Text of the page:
NDC representatives stated that the circumstances surrounding the failure to comply with DOT requirements began around 1989 with the practice of improperly labeling gauges that were going to certain countries. Gauges going to certain countries were purposefully mislabeled to reflect a lower activity of 25 mCi, even though NDC personnel knew that the gauges contained 150 mCi. (This occurred after Amersham, the manufacturer of the sources, began shipping to NDC 150 mCi cylinder sources rather than 25 mCi disk sources.) Since the lower activity was within the DOT limit for excepted packaging, NDC personnel improperly packaged the mislabeled gauges in excepted packaging rather than the required Type A packaging. Thus, NDC shipping personnel were packaging and sending gauges going to certain countries in excepted packaging, while the same model gauges, with the same sources, were shipped to other countries in Type A packaging. However, NDC personnel stated that they did not realize ??they were violating DOT requirements.

Some NDC personnel stated that they raised concerns about the practice of mislabeling the gauge to senior NDC management on a number of occasions. Although NDC senior management agreed the practice was improper, NDC personnel were instructed to continue the practice despite their concerns. At the conference, NDC senior management stated that it condoned this inappropriate practice with the rationalization that it would be a temporary practice until the devices were registered in those certain countries. All involved NDC personnel stated that there was no discussion of mispackaging the devices which was the natural consequence of the mislabeling. Due to NDC senior management's admitted "sloppy" practices and total lack of oversight, NDC senior management inadequately evaluated the mislabeling concern and did not consider that the mislabeling would result in mispackaging. Thus, the NRC has concluded that this violation was willful based, at least, on the careless disregard by senior NDC management of applicable requirements.

NDC stated that the root causes of the violation are: (1) a lack of management oversight of the NDC shipping program to ensure compliance with DOT regulations and (2) a lack of a thorough understanding of applicable DOT regulations.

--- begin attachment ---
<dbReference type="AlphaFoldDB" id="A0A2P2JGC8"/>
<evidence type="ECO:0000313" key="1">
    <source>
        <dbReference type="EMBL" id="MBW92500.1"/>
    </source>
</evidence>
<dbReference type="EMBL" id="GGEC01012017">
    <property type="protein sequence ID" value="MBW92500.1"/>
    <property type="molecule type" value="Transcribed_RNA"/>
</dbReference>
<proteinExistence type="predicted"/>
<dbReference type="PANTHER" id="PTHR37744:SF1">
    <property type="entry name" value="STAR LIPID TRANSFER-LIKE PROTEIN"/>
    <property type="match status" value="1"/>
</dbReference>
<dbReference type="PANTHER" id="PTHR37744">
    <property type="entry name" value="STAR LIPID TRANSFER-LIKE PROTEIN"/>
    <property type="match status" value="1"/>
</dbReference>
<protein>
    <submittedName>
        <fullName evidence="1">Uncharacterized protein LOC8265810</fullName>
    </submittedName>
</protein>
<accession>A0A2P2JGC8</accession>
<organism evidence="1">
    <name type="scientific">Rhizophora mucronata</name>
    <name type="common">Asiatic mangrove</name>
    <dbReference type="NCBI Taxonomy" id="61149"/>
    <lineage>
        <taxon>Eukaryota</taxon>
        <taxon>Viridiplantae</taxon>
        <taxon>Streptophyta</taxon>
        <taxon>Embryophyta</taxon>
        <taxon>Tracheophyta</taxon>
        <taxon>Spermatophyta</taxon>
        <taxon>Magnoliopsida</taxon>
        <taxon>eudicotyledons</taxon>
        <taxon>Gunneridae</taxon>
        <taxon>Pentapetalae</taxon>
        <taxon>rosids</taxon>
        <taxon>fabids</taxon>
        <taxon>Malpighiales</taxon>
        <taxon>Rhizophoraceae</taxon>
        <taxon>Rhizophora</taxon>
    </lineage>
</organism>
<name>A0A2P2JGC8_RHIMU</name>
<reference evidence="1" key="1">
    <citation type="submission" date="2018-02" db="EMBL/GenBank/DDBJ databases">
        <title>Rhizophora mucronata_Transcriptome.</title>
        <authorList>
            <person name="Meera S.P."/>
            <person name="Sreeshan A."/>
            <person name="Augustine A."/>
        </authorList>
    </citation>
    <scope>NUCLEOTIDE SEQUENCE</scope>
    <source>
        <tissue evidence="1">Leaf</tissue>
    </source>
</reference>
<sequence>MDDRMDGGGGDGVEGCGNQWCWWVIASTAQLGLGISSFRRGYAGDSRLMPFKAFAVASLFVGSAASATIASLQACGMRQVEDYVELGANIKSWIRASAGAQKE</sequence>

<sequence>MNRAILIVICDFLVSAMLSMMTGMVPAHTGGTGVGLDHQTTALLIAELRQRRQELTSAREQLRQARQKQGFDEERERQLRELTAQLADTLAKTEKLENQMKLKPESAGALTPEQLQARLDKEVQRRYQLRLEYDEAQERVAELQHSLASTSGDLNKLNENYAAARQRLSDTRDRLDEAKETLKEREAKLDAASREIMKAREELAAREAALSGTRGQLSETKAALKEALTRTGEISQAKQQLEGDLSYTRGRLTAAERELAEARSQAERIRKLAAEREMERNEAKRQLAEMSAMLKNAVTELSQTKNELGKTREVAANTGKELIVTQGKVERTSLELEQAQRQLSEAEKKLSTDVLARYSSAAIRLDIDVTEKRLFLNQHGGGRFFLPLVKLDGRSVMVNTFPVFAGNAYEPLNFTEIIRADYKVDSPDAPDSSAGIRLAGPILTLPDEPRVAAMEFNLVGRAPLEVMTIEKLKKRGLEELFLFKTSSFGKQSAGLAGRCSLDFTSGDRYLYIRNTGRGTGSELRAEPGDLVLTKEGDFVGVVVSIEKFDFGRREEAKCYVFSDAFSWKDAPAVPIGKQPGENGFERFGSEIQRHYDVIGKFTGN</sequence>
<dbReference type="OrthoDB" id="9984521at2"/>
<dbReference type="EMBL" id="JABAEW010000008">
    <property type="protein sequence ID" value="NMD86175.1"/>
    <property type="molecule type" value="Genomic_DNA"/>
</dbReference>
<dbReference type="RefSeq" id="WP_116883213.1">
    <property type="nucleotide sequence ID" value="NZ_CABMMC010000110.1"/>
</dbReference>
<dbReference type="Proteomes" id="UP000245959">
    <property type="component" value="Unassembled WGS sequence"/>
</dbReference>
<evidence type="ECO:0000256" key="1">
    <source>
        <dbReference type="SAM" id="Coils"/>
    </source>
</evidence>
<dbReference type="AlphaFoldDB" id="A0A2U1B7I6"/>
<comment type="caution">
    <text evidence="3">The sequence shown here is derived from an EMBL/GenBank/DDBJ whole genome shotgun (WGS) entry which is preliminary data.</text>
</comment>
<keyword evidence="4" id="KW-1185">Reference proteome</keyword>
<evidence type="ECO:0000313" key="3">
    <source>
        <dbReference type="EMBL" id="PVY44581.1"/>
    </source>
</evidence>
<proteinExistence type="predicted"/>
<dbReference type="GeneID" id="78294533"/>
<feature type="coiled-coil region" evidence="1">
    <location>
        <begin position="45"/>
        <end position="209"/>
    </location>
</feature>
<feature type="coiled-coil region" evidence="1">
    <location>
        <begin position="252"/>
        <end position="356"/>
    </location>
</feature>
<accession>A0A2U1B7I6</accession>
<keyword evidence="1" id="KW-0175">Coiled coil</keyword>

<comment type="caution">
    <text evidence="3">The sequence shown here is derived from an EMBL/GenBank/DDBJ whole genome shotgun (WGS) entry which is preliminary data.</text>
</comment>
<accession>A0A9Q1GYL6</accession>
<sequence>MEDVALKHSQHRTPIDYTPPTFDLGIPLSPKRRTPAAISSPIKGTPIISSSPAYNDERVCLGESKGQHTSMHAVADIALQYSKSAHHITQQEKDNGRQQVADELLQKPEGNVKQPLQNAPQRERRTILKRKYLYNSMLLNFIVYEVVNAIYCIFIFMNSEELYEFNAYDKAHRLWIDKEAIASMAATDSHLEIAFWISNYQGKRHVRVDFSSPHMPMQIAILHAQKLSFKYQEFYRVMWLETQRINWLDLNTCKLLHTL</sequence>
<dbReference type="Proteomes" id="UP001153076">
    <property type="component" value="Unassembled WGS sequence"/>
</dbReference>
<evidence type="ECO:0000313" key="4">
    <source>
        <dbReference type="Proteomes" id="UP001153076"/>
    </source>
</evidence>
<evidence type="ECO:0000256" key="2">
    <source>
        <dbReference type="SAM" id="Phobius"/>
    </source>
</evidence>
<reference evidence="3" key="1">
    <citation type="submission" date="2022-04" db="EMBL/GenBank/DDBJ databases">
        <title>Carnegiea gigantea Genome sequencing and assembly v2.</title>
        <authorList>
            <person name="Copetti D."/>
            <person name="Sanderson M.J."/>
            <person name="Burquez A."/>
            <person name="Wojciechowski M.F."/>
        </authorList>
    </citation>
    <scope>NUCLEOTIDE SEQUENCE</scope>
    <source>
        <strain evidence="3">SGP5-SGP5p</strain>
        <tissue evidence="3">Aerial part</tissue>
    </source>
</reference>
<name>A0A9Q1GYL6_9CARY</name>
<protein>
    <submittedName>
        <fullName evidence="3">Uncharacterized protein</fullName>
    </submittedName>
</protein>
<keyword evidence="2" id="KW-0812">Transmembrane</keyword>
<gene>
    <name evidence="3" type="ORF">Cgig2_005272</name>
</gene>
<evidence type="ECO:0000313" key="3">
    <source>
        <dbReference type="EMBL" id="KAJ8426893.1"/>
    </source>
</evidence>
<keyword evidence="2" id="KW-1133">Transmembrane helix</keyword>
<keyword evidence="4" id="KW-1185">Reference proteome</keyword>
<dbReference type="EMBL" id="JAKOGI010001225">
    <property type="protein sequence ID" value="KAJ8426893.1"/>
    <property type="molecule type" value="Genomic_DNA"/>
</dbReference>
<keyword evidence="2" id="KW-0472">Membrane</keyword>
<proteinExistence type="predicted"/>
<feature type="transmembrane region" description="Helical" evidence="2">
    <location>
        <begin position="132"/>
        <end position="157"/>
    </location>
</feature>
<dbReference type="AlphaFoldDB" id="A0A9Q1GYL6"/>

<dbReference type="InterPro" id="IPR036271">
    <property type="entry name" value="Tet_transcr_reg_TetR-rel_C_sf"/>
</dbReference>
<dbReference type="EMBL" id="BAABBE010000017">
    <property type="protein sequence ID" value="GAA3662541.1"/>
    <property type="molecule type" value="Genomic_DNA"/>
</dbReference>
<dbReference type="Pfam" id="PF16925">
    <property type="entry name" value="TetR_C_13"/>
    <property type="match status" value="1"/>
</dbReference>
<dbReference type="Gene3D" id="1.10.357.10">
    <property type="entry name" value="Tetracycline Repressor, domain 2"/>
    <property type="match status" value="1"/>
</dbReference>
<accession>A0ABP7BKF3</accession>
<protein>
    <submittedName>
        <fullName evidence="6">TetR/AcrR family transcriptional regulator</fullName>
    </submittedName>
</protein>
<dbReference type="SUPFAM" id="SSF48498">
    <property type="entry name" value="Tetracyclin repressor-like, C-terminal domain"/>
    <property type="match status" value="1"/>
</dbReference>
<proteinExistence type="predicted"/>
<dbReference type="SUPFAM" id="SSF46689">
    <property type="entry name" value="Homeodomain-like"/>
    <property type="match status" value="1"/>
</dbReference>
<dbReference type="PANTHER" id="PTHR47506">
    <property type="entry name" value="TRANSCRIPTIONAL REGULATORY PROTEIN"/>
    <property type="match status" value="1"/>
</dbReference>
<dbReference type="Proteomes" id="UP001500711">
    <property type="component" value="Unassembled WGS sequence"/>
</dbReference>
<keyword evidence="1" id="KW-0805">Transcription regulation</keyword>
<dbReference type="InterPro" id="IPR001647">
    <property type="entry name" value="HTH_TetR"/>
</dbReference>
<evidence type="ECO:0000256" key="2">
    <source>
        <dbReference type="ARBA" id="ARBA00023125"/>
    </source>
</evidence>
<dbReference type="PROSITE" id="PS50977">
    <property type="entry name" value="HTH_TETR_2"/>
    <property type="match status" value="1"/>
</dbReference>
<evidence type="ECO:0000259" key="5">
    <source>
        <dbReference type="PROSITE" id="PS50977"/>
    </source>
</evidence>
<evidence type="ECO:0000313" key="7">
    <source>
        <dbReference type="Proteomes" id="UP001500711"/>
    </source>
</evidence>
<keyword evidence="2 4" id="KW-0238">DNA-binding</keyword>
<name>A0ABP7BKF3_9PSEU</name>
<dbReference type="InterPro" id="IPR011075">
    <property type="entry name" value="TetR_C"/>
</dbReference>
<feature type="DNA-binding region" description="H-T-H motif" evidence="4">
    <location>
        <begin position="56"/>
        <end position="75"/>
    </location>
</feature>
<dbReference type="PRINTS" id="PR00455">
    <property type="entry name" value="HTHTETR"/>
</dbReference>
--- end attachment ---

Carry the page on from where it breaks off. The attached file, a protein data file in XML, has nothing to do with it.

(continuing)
During the October 23 predecisional enforcement conference, NDC proposed various corrective actions that it had taken and planned to take to preclude recurrence of this violation and future DOT violations. In later discussions with NDC, the corrective actions were enhanced to address specific NRC concerns.

III

By letter dated November 21, 1996, the NRC described to the Licensee the NRC's understanding of the Licensee's modified corrective actions. The Licensee subsequently consented to issuing this Order with the conditions, as described in Section IV below, in a letter signed on November 29, 1996. The Licensee further agreed that this Order be immediately effective and that its hearing rights be waived. The NRC has reviewed the above conditions and concludes that implementation of these actions would provide enhanced assurance that sufficient resources will be applied to the radiation safety program, and that the program will be conducted safely and in accordance with NRC requirements.

I find that the Licensee's commitments as set forth in Section IV are acceptable and necessary, and conclude that with these commitments the public health and safety are reasonably assured. In view of the foregoing, I have determined that the public health and safety require that the Licensee's commitments in its November 29, 1996, letter, be confirmed by this Order. Based on the above and on the Licensee's consent, this Order is immediately effective upon issuance.

IV

Accordingly, pursuant to sections 81, 161b, 161i, 161o, 182 and 186 of the Atomic Energy Act of 1954, as amended, and the Commission's regulations in 10 CFR 2.202 and 10 CFR Part 110, IT IS HEREBY ORDERED, EFFECTIVE IMMEDIATELY, THAT NDC'S GENERAL LICENSE PURSUANT TO 10 CFR PART 110 IS MODIFIED AS FOLLOWS:

A. NDC shall retain the services of an independent individual or organization (consultant) to perform two audits of the Licensee's activities conducted under the general license, and shall provide the NRC with reports of the audits' findings as described in Provisions D and E below. The audits shall include, but are not limited to:

(1) review of export activities, including NDC's compliance with Department of Transportation (DOT) regulations;

(2) discussion and interviews with NDC employees to verify that employees understand DOT regulations as they relate to NDC's shipping activities and to verify the effectiveness of NDC's corrective actions to the violation identified in the Order;

(3) discussion and interviews with NDC employees to verify that NDC employees have been adequately trained on and understand NDC's procedures and policies for raising safety concerns and for seeking guidance related to NRC-licensed activities; and

(4) discussion and interviews with NDC employees to determine whether employees have concerns about NDC's policies or procedures for raising safety issues and for seeking guidance.